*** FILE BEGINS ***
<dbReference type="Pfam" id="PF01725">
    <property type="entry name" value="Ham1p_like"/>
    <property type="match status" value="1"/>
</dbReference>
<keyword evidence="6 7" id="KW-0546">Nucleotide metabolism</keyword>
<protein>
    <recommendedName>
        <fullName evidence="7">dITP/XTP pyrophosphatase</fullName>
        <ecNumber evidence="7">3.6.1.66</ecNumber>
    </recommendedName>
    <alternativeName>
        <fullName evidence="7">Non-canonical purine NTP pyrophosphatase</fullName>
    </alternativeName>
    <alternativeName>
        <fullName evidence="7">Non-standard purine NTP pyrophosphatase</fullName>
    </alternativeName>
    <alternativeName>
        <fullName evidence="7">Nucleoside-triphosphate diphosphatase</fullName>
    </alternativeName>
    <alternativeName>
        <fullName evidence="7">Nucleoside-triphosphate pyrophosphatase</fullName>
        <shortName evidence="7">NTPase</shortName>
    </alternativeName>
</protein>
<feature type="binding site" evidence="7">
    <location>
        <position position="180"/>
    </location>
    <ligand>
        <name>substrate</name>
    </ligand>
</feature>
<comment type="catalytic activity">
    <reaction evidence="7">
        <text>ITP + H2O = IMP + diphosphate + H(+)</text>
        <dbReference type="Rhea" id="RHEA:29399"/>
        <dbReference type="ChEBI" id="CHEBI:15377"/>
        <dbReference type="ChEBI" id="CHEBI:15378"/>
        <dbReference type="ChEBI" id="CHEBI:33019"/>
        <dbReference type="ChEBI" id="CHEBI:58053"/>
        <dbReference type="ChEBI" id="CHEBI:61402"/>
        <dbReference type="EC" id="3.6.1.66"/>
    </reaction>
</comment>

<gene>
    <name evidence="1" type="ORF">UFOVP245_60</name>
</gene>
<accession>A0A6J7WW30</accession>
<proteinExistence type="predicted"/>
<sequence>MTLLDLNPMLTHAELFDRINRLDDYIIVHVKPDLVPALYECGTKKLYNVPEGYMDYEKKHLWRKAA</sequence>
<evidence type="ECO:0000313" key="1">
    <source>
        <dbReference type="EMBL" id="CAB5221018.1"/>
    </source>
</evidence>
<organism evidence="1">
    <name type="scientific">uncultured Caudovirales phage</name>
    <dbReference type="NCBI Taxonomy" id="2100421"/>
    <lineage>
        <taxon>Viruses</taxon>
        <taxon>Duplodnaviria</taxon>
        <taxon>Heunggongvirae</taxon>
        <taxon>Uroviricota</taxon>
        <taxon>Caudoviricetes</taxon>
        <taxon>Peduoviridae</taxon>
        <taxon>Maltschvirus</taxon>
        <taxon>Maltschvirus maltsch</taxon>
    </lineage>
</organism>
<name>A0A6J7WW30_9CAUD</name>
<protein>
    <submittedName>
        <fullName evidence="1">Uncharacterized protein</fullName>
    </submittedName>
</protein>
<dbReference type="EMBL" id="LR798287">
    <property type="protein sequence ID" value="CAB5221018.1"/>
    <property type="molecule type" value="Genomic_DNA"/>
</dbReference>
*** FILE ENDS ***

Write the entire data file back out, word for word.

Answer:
<dbReference type="Pfam" id="PF01725">
    <property type="entry name" value="Ham1p_like"/>
    <property type="match status" value="1"/>
</dbReference>
<keyword evidence="6 7" id="KW-0546">Nucleotide metabolism</keyword>
<protein>
    <recommendedName>
        <fullName evidence="7">dITP/XTP pyrophosphatase</fullName>
        <ecNumber evidence="7">3.6.1.66</ecNumber>
    </recommendedName>
    <alternativeName>
        <fullName evidence="7">Non-canonical purine NTP pyrophosphatase</fullName>
    </alternativeName>
    <alternativeName>
        <fullName evidence="7">Non-standard purine NTP pyrophosphatase</fullName>
    </alternativeName>
    <alternativeName>
        <fullName evidence="7">Nucleoside-triphosphate diphosphatase</fullName>
    </alternativeName>
    <alternativeName>
        <fullName evidence="7">Nucleoside-triphosphate pyrophosphatase</fullName>
        <shortName evidence="7">NTPase</shortName>
    </alternativeName>
</protein>
<feature type="binding site" evidence="7">
    <location>
        <position position="180"/>
    </location>
    <ligand>
        <name>substrate</name>
    </ligand>
</feature>
<comment type="catalytic activity">
    <reaction evidence="7">
        <text>ITP + H2O = IMP + diphosphate + H(+)</text>
        <dbReference type="Rhea" id="RHEA:29399"/>
        <dbReference type="ChEBI" id="CHEBI:15377"/>
        <dbReference type="ChEBI" id="CHEBI:15378"/>
        <dbReference type="ChEBI" id="CHEBI:33019"/>
        <dbReference type="ChEBI" id="CHEBI:58053"/>
        <dbReference type="ChEBI" id="CHEBI:61402"/>
        <dbReference type="EC" id="3.6.1.66"/>
    </reaction>
</comment>

<gene>
    <name evidence="1" type="ORF">UFOVP245_60</name>
</gene>
<accession>A0A6J7WW30</accession>
<proteinExistence type="predicted"/>
<sequence>MTLLDLNPMLTHAELFDRINRLDDYIIVHVKPDLVPALYECGTKKLYNVPEGYMDYEKKHLWRKAA</sequence>
<evidence type="ECO:0000313" key="1">
    <source>
        <dbReference type="EMBL" id="CAB5221018.1"/>
    </source>
</evidence>
<organism evidence="1">
    <name type="scientific">uncultured Caudovirales phage</name>
    <dbReference type="NCBI Taxonomy" id="2100421"/>
    <lineage>
        <taxon>Viruses</taxon>
        <taxon>Duplodnaviria</taxon>
        <taxon>Heunggongvirae</taxon>
        <taxon>Uroviricota</taxon>
        <taxon>Caudoviricetes</taxon>
        <taxon>Peduoviridae</taxon>
        <taxon>Maltschvirus</taxon>
        <taxon>Maltschvirus maltsch</taxon>
    </lineage>
</organism>
<name>A0A6J7WW30_9CAUD</name>
<protein>
    <submittedName>
        <fullName evidence="1">Uncharacterized protein</fullName>
    </submittedName>
</protein>
<dbReference type="EMBL" id="LR798287">
    <property type="protein sequence ID" value="CAB5221018.1"/>
    <property type="molecule type" value="Genomic_DNA"/>
</dbReference>